October 11, 2004

"The Government is Best That Governs Least," My Ass.

What Thoreau and Emerson just dont seem to understand is that man cannot possibly be classified as a moral animal. Everyone has a conscience, and yes, that conscience governs that person, but every one of those conscience's is different. What to one man might be just and moral, to another man might be the foulest sin.

Perhaps you could say that man is generally good, but the problem with this is that there is then no set definition of what "good" is. If one man believes he is justified in killing another, then mightn't that action be considered good? At least to one with moral values similar to his? Think back to the classic tale of Robin Hood; A band of men who steal from the rich and give to the poor. They were still stealing, but for a "good" cause. When reading this story, the reader tends to get the impression that Robin Hood is the good guy, even though he is breaking the moral rule we are all brought up with: that it is wrong to steal.

This is why man will always need an organized government; to enforce, through laws, a strict definition of what is "good," and what is "evil."

Posted by PaulCrossman at October 11, 2004 1:30 PM
Comments

Robin Hood was breaking the law, though still maintaining the "good guy" image. The law was the one that was wrong in that case. How then is the government enforcing the "good guy/bad guy" image?

Posted by: Diana at October 11, 2004 2:14 PM

Robin Hood was stealing. Just because the government was wrong does not mean that Robin Hood cannot be wrong as well. The two are not mutually exclusive. I didn't say that all governments were right, merely that without government there would be no common ground on which to judge moral values.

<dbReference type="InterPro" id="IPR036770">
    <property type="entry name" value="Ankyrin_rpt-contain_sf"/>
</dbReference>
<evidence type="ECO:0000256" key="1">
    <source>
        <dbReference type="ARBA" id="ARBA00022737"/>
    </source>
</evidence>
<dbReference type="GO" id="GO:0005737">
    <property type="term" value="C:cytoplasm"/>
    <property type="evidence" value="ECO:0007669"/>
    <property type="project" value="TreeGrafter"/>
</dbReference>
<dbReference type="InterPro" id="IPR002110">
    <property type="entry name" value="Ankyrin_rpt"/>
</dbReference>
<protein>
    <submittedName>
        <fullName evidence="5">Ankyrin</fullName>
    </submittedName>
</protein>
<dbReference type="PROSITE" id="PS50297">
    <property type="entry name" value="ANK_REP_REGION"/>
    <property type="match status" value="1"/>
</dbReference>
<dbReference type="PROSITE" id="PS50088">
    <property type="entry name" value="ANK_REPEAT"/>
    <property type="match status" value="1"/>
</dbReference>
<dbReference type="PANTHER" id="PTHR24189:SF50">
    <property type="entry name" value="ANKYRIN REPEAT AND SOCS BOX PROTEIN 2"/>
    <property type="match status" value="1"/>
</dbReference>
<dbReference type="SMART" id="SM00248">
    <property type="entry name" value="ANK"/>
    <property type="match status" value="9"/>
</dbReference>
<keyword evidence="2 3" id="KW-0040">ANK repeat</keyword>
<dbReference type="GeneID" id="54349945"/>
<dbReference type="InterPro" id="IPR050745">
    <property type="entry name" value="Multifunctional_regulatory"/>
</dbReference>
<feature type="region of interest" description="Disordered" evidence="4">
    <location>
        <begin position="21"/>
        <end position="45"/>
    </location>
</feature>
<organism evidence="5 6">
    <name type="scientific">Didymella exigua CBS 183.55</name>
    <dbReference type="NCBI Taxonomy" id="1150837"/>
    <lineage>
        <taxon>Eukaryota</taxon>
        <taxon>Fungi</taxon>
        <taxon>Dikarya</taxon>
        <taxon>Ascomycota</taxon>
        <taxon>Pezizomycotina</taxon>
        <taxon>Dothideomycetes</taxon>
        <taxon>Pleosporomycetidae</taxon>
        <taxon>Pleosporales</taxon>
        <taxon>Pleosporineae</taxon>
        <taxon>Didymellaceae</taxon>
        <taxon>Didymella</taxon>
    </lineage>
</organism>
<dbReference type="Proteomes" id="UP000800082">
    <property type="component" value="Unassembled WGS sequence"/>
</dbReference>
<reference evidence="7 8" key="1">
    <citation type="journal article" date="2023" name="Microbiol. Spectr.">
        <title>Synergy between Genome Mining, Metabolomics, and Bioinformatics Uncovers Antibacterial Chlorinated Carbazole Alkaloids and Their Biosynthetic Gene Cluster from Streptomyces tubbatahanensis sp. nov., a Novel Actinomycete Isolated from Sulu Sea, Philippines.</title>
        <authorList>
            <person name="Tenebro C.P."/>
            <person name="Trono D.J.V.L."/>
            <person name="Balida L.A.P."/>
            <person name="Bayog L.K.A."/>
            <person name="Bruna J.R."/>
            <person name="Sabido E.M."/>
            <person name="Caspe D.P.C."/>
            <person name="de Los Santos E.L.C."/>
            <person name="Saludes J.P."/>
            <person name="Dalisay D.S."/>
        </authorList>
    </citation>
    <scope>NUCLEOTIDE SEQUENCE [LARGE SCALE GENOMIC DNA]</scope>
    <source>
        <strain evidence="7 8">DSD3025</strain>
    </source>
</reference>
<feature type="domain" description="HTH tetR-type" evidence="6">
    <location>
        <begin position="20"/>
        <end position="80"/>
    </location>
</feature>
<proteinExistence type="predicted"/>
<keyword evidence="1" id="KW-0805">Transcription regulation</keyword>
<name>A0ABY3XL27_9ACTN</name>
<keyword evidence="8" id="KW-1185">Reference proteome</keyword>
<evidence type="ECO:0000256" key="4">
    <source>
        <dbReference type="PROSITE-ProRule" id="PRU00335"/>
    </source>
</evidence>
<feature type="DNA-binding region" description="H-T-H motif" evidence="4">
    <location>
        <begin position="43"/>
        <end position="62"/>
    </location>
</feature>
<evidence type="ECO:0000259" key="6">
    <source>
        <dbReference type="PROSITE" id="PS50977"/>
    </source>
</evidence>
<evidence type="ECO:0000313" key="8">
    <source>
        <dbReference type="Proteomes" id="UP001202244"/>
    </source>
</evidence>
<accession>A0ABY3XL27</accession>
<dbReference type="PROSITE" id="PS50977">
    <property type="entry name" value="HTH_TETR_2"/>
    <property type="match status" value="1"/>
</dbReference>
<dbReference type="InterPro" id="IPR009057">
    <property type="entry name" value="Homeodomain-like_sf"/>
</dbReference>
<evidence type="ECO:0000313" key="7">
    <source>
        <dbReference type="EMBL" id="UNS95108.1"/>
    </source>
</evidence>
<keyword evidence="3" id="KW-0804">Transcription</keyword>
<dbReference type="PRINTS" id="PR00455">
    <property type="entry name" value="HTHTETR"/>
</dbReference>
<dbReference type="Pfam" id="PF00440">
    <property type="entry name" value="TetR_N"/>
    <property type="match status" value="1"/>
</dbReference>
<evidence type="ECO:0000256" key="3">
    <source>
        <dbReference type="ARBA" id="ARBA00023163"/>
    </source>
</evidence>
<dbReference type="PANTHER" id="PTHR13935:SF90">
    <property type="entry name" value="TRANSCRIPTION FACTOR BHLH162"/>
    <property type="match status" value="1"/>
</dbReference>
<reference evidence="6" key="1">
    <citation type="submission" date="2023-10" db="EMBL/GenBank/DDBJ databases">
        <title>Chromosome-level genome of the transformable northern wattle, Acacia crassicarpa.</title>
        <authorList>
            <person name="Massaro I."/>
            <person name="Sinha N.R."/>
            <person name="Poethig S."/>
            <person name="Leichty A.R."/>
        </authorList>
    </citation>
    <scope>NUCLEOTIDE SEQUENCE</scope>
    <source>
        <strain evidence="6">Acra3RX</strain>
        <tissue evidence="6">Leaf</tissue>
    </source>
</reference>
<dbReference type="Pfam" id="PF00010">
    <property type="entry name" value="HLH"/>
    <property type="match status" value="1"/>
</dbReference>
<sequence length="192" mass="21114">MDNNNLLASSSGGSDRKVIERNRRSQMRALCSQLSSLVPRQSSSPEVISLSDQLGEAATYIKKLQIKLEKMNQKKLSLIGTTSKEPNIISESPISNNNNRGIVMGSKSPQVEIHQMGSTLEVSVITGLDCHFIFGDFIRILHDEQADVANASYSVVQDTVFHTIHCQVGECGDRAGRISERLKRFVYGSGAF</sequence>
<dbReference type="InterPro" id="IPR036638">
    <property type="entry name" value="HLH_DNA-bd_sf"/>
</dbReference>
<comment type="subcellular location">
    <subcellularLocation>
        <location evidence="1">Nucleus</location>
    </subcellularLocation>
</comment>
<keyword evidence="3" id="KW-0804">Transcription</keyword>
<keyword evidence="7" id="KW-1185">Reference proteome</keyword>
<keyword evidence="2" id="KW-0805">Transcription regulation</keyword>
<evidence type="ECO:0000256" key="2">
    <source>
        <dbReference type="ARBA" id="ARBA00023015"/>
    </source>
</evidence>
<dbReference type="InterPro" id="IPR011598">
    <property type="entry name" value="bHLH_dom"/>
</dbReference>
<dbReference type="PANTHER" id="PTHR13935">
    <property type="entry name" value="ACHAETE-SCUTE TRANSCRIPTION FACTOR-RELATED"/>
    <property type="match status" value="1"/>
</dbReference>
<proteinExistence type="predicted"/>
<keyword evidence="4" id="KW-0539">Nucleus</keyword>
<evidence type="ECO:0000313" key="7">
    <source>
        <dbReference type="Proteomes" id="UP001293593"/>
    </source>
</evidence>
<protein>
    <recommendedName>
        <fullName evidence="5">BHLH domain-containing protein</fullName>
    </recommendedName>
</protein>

Posted by: Paul Crossman at October 11, 2004 2:28 PM

Thomas Paine never advocated anarchy. He certainly understood the necessity for government. The fact that government is necessary
does not contradict the premise of "government is best which governs least", except in the minds of those with an insatiable appetite for controlling the lives of other people, or those who love and find security in being controlled.

Posted by: Charles Wilson at October 19, 2004 10:06 AM

I understand, poster, but you are applying the mindset to today's society. If governed, then all of a sudden, no laws, that would create disorder, yes. But the theory of little governing by big brother is a slow gradual process, where one is born into this anarchaic world where one knows not of the possibilities of doing wrong. One would be raised knowing that wrongs go punished by guilt and loss of respect, like a child. Mothers need no government to keep their childred from commitinig murder. One would learn that you just dont do it, another thing, Thoreau, the one who's quote oyu are questioning, was also against large societies. This means to television news telling you that it is perfectly normal to do wrong. Thoreau, a Harvard graduate, lived in the woods for two years to prove to the world that it is a very rewarding lifestyle, the only law that Thoreau broke was refusing to pay taxes when he knew his tax money was going to fight the Spanigh-American war, sir.

Posted by: paul at November 21, 2004 4:40 PM
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